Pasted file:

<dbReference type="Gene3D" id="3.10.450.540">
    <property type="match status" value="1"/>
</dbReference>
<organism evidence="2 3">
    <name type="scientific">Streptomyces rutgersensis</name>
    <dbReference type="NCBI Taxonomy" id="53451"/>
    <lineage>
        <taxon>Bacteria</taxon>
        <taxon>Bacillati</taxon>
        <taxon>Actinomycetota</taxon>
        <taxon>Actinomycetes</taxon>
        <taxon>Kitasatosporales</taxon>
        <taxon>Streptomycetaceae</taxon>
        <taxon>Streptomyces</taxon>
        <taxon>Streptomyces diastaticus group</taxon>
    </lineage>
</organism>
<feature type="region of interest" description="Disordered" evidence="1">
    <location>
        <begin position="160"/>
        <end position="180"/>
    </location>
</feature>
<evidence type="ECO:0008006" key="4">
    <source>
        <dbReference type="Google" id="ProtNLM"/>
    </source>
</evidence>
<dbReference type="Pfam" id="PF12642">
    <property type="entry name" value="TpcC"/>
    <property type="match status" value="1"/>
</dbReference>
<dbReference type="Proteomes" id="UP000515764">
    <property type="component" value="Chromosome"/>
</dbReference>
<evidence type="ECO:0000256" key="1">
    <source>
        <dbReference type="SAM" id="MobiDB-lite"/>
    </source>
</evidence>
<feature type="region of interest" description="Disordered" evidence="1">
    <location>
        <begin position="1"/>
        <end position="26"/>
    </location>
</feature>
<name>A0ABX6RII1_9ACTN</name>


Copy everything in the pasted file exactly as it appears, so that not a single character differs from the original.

<dbReference type="Gene3D" id="3.10.450.540">
    <property type="match status" value="1"/>
</dbReference>
<organism evidence="2 3">
    <name type="scientific">Streptomyces rutgersensis</name>
    <dbReference type="NCBI Taxonomy" id="53451"/>
    <lineage>
        <taxon>Bacteria</taxon>
        <taxon>Bacillati</taxon>
        <taxon>Actinomycetota</taxon>
        <taxon>Actinomycetes</taxon>
        <taxon>Kitasatosporales</taxon>
        <taxon>Streptomycetaceae</taxon>
        <taxon>Streptomyces</taxon>
        <taxon>Streptomyces diastaticus group</taxon>
    </lineage>
</organism>
<feature type="region of interest" description="Disordered" evidence="1">
    <location>
        <begin position="160"/>
        <end position="180"/>
    </location>
</feature>
<evidence type="ECO:0008006" key="4">
    <source>
        <dbReference type="Google" id="ProtNLM"/>
    </source>
</evidence>
<dbReference type="Pfam" id="PF12642">
    <property type="entry name" value="TpcC"/>
    <property type="match status" value="1"/>
</dbReference>
<dbReference type="Proteomes" id="UP000515764">
    <property type="component" value="Chromosome"/>
</dbReference>
<evidence type="ECO:0000256" key="1">
    <source>
        <dbReference type="SAM" id="MobiDB-lite"/>
    </source>
</evidence>
<feature type="region of interest" description="Disordered" evidence="1">
    <location>
        <begin position="1"/>
        <end position="26"/>
    </location>
</feature>
<name>A0ABX6RII1_9ACTN</name>